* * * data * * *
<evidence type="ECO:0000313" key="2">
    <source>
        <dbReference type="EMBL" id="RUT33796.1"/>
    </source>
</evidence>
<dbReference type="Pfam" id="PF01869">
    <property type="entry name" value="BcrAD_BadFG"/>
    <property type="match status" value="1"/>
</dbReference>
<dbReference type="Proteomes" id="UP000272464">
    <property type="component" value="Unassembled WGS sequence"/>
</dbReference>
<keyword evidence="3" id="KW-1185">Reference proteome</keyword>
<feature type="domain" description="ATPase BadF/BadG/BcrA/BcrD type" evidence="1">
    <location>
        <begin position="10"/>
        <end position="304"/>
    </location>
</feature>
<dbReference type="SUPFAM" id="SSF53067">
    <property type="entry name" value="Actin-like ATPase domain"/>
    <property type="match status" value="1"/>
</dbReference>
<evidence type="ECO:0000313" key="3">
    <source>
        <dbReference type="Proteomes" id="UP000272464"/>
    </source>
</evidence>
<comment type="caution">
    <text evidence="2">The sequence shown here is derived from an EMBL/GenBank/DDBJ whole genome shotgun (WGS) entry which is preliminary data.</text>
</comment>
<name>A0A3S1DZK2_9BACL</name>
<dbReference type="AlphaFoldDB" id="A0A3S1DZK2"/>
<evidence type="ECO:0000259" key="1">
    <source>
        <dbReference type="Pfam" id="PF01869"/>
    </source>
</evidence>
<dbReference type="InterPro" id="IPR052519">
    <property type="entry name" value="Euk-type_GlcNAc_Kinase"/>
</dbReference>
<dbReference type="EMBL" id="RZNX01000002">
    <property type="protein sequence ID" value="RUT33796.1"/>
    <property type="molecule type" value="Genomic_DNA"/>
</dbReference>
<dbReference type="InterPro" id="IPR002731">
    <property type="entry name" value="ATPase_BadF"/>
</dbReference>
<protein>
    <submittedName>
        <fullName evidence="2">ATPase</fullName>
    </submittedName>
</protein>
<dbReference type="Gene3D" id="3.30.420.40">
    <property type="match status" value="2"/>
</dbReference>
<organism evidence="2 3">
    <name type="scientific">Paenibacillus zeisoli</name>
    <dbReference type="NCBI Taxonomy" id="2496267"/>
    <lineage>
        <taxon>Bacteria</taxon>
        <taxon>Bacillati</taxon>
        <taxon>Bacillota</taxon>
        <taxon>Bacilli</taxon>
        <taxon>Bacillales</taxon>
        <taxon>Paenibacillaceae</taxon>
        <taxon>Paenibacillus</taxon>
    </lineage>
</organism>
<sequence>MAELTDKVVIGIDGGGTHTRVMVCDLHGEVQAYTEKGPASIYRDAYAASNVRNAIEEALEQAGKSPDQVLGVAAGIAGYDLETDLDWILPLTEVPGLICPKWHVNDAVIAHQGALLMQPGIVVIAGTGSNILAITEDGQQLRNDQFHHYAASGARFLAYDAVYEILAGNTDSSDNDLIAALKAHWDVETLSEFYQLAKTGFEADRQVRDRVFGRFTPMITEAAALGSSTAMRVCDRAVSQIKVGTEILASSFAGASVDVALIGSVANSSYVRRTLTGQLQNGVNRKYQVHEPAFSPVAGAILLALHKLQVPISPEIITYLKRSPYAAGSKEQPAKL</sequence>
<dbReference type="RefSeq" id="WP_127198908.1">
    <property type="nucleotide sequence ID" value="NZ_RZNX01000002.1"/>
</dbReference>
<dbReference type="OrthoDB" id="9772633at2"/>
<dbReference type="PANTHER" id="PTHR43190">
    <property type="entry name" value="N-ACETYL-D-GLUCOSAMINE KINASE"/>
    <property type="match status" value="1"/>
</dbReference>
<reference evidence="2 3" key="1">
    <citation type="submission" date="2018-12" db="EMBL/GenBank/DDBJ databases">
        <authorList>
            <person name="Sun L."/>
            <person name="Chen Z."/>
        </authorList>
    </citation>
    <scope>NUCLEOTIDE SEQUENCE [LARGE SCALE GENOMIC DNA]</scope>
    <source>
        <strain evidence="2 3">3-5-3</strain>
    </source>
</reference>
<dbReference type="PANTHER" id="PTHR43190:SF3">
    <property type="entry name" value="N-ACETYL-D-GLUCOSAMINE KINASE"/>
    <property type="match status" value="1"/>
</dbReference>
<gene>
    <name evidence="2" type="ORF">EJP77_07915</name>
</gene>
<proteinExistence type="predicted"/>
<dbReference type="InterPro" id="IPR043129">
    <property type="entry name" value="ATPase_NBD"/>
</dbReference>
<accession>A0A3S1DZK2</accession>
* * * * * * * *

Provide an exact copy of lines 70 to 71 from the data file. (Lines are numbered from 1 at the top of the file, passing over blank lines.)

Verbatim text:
<sequence>MAELTDKVVIGIDGGGTHTRVMVCDLHGEVQAYTEKGPASIYRDAYAASNVRNAIEEALEQAGKSPDQVLGVAAGIAGYDLETDLDWILPLTEVPGLICPKWHVNDAVIAHQGALLMQPGIVVIAGTGSNILAITEDGQQLRNDQFHHYAASGARFLAYDAVYEILAGNTDSSDNDLIAALKAHWDVETLSEFYQLAKTGFEADRQVRDRVFGRFTPMITEAAALGSSTAMRVCDRAVSQIKVGTEILASSFAGASVDVALIGSVANSSYVRRTLTGQLQNGVNRKYQVHEPAFSPVAGAILLALHKLQVPISPEIITYLKRSPYAAGSKEQPAKL</sequence>
<dbReference type="RefSeq" id="WP_127198908.1">